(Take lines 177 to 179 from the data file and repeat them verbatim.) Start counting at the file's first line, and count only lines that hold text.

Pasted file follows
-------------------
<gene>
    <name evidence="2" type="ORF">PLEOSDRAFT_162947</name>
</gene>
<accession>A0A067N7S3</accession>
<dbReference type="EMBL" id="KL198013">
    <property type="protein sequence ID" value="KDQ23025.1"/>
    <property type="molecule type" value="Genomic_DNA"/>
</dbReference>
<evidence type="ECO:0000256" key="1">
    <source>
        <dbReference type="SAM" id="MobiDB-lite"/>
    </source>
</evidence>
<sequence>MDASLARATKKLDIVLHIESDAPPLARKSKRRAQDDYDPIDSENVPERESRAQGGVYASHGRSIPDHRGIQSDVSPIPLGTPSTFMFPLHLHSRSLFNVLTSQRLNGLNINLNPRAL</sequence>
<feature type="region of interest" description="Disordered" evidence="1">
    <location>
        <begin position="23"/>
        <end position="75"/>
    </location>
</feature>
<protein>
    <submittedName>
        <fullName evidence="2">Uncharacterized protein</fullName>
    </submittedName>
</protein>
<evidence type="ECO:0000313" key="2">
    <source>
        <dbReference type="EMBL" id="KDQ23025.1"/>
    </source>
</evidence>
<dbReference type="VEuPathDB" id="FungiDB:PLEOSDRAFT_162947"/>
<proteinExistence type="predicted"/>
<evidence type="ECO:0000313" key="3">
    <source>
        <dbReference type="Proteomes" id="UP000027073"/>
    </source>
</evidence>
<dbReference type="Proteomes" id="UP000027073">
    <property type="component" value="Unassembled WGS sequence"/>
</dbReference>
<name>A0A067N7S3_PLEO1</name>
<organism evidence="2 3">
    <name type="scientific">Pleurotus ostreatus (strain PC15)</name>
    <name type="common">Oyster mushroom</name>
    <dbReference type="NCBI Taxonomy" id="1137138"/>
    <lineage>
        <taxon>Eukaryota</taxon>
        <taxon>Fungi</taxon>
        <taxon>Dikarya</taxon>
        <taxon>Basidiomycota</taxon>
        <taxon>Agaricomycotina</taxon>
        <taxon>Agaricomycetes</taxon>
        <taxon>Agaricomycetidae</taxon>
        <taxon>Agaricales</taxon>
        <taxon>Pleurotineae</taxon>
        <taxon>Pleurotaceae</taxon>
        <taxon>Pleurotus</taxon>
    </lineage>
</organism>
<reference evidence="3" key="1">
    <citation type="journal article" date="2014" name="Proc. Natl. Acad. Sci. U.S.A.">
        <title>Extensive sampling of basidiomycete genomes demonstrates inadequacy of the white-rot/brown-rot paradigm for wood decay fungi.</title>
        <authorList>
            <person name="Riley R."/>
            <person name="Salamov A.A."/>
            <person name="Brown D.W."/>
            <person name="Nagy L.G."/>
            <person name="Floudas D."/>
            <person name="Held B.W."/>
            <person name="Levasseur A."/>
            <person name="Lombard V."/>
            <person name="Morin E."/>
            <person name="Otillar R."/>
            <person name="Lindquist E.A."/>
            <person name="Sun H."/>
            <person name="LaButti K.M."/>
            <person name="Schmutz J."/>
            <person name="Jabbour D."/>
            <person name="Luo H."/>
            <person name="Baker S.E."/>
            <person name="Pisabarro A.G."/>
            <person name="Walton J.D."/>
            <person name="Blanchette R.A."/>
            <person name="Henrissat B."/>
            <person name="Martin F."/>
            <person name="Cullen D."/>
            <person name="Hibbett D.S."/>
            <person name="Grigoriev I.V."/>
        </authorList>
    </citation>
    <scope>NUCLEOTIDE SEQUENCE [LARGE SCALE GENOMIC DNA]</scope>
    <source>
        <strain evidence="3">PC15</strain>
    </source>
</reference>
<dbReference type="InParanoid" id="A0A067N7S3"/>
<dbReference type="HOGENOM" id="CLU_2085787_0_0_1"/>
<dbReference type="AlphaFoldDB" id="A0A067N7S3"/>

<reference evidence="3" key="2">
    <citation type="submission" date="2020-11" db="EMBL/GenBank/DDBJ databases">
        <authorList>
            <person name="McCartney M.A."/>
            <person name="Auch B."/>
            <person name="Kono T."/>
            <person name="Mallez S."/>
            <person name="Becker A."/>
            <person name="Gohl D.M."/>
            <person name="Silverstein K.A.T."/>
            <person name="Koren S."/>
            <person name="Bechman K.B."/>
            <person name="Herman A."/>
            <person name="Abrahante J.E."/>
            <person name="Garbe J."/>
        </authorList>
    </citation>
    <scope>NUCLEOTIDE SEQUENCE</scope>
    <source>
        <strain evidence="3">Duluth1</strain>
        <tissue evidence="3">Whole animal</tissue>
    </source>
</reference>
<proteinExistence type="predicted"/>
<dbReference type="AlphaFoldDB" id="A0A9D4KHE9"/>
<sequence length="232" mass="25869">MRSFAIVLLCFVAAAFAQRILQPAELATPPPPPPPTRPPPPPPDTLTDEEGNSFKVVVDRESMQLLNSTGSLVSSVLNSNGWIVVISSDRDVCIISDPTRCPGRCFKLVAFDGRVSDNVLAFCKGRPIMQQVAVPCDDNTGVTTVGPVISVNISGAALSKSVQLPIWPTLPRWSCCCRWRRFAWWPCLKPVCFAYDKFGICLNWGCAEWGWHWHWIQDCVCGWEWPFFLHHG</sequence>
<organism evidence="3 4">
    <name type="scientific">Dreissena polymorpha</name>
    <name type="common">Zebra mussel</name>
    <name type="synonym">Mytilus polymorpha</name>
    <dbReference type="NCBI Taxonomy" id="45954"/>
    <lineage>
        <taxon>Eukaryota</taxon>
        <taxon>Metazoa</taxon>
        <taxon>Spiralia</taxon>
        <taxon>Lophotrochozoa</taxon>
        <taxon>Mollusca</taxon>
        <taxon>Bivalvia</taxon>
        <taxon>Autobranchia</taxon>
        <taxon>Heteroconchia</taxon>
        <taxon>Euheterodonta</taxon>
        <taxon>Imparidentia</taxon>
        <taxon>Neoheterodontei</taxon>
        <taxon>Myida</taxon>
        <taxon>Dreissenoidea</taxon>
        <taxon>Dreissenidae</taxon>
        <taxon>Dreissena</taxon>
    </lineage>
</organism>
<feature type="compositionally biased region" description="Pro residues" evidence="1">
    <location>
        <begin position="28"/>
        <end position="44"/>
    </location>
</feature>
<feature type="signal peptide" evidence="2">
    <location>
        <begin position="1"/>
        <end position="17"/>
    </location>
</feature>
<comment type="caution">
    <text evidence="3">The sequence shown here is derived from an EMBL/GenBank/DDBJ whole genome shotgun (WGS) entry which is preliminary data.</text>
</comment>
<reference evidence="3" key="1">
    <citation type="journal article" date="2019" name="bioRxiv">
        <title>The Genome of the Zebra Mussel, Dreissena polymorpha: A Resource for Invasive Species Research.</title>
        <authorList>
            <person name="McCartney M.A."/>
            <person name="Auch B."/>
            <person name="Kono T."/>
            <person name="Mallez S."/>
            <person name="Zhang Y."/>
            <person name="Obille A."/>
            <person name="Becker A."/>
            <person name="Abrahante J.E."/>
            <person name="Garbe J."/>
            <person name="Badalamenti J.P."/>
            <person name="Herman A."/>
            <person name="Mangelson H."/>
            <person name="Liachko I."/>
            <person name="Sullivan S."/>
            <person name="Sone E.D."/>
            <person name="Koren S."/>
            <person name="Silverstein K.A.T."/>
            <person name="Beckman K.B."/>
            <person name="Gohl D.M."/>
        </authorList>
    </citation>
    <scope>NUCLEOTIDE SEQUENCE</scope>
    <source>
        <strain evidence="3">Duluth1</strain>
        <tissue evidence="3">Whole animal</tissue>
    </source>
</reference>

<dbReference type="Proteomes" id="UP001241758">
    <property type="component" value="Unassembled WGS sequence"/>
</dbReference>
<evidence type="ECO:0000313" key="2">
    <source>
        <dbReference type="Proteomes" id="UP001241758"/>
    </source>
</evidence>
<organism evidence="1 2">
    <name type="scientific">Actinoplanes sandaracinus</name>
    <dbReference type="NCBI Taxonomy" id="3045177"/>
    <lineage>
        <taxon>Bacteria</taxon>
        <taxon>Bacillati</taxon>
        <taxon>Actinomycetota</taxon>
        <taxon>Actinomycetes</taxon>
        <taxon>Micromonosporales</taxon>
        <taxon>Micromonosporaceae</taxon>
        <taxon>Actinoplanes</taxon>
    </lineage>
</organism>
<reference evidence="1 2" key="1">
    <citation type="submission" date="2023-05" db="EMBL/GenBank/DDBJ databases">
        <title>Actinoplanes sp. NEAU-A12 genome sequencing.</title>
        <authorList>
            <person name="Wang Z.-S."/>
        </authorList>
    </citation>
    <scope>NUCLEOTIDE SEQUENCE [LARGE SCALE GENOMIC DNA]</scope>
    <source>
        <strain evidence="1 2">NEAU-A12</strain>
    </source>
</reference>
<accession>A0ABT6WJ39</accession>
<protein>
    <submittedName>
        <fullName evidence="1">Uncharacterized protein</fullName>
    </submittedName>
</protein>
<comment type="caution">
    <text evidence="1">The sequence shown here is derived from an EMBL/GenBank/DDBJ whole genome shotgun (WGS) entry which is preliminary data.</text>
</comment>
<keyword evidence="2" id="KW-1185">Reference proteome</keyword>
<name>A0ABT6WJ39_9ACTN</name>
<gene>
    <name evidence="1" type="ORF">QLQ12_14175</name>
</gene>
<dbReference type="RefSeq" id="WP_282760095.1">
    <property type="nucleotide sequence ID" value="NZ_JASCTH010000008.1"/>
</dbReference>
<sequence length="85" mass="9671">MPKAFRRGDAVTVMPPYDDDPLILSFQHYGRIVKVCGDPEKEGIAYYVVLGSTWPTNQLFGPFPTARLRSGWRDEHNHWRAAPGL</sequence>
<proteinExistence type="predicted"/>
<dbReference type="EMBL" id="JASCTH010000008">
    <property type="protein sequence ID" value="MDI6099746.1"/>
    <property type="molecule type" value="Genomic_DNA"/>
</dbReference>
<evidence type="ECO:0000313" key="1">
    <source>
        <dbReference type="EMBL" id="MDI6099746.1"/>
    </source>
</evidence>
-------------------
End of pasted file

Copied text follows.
            <person name="Herman A."/>
            <person name="Mangelson H."/>
            <person name="Liachko I."/>